If you don’t have access to Convergence please send me a note! Otherwise it is available online here.
Kelly Bergstrom, Stephanie Fisher, and Jennifer Jenson. Disavowing ‘That Guy’: Identity construction and massively multiplayer online game players. Convergence: The International Journal of Research into New Media Technologies. first published on December 8, 2014 doi:10.1177/1354856514560314
Disavowing ‘That Guy’: Identity construction and massively multiplayer online game players
Using Goffman’s ‘keys and frames’ as an analytical framework, this article explores depictions of massively multiplayer online game (MMOG) players in newspaper coverage, popular media (South Park and The Big Bang Theory), and Web-based productions (The Guild and Pure Pwnage) and player reactions to these largely stereotypical portrayals. Following this discussion, we present data from a longitudinal study of MMOG players, focusing on our study’s unintentional provoking of participants to react to (and ultimately reject) these stereotypes in their survey responses. We argue this is of particular interest to researchers studying MMOG players or members of other heavily satirized communities, as these stereotypes influence the ways study participants practice identity management and frame their own gaming practices, even in the context of an academic study that was explicitly not about addiction or the negative effects of digital game play.
I recently got word that I have another paper that has been accepted for publication. This one was co-authored with Nick Taylor, Jen Jenson, and Suzanne de Castell. My contribution comes right out of my dissertation so think of this paper as a sneak-peek of chapter 3 (where I argue that only a very narrow type of play practices make up the majority of public conversations about EVE).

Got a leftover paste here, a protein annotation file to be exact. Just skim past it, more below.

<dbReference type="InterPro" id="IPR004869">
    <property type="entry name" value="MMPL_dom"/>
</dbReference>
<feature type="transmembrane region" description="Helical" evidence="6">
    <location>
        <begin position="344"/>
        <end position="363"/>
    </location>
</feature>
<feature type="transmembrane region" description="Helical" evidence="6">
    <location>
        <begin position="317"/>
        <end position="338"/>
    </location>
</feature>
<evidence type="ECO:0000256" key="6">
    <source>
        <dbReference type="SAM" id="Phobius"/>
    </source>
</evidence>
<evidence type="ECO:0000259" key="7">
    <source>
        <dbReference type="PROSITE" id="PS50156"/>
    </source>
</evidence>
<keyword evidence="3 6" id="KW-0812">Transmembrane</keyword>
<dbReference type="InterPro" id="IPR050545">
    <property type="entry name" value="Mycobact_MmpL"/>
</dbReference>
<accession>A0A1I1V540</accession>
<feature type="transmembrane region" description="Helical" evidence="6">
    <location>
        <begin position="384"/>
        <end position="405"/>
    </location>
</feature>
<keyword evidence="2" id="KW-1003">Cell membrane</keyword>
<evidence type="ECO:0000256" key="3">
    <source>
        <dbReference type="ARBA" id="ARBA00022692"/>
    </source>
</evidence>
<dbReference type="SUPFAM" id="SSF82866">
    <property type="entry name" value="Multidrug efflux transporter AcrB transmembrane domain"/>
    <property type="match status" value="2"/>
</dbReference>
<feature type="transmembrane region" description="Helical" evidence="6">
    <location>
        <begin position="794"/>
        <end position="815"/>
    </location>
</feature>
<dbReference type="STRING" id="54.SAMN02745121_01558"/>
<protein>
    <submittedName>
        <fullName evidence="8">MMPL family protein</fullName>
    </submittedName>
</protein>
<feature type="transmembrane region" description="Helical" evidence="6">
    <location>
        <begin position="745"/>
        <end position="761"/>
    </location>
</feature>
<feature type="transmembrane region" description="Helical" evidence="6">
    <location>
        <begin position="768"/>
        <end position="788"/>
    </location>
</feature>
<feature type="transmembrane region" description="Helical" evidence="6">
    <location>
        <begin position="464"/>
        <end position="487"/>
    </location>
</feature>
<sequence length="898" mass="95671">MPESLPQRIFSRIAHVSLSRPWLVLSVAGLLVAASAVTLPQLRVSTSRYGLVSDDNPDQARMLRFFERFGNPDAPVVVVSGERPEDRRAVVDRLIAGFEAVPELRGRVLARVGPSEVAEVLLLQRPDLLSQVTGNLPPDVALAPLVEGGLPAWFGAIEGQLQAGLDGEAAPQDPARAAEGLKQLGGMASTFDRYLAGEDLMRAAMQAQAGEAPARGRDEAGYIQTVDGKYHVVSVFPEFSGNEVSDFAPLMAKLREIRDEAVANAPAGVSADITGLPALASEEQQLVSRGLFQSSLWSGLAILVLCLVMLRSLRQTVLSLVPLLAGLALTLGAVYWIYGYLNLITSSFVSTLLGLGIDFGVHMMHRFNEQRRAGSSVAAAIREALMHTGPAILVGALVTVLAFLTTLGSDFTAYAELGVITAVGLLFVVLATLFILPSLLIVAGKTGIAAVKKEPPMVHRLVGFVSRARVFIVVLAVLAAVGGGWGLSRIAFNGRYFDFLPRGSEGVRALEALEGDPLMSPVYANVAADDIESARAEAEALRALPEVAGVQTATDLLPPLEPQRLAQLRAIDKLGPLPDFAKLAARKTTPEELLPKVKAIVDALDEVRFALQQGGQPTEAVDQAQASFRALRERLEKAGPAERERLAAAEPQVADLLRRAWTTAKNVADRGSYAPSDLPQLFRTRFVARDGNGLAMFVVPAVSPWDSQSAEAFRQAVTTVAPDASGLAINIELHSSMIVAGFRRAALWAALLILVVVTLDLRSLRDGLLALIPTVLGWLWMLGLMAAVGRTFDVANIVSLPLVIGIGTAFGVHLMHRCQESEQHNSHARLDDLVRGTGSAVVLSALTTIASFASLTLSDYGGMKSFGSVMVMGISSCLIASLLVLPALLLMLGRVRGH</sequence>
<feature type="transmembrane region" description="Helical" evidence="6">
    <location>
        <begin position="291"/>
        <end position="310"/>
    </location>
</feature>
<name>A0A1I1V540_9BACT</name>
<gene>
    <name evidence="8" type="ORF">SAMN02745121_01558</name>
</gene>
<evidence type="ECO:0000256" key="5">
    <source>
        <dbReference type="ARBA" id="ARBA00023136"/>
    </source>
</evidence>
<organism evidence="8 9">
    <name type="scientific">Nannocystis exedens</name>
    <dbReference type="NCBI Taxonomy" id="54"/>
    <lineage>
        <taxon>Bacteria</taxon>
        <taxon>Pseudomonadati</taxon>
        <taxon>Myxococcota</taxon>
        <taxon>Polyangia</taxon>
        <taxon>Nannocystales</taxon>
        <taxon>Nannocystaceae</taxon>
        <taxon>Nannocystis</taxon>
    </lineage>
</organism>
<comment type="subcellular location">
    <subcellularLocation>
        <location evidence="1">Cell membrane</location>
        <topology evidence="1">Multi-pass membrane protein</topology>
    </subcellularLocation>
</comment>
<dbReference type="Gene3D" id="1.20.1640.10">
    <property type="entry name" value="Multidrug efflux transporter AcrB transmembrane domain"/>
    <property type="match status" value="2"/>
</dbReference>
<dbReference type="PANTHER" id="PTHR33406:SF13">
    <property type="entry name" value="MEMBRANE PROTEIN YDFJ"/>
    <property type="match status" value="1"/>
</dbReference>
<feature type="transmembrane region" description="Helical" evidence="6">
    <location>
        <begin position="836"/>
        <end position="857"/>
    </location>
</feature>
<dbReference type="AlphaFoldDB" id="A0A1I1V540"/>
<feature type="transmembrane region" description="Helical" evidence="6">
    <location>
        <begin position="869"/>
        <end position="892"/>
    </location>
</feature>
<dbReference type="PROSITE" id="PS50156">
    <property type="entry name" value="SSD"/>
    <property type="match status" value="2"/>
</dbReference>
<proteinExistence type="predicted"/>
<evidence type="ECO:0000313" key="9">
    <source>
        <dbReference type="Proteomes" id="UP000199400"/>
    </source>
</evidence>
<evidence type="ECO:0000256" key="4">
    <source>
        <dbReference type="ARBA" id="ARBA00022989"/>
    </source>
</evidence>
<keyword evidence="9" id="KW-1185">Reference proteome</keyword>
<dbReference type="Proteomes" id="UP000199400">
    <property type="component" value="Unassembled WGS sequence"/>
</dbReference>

We are only just entering the copyediting phase so it will be a while before it appears in online before print, so for now here is the abstract:
Alienated Playbour: Relations of Production in EVE Online
This paper explores the play practices of EVE Online industrialists: those primarily responsible for generating the materials and equipment that drive the game’s robust economy. Applying the concept of “immaterial labour” to this under-attended aspect of the EVE community, we consider the range of communicative and informational artifacts and activities industrialists enact in support of their involvement in the game – work that happens both in-game and, crucially outside of it. Moving past the increasingly anachronistic distinctions between digitally-mediated labour and leisure, in-game and out-of-game, we examine the relations of production in which these players are situated: to other EVE players, in-game corporations, the game’s developer, and the broader digital economy. Seen from this perspective, we consider the extent to which EVE both ideologically and economically supports the extension of capital into increasing aspects of our everyday lives – a ‘game’ in which many play, but few win.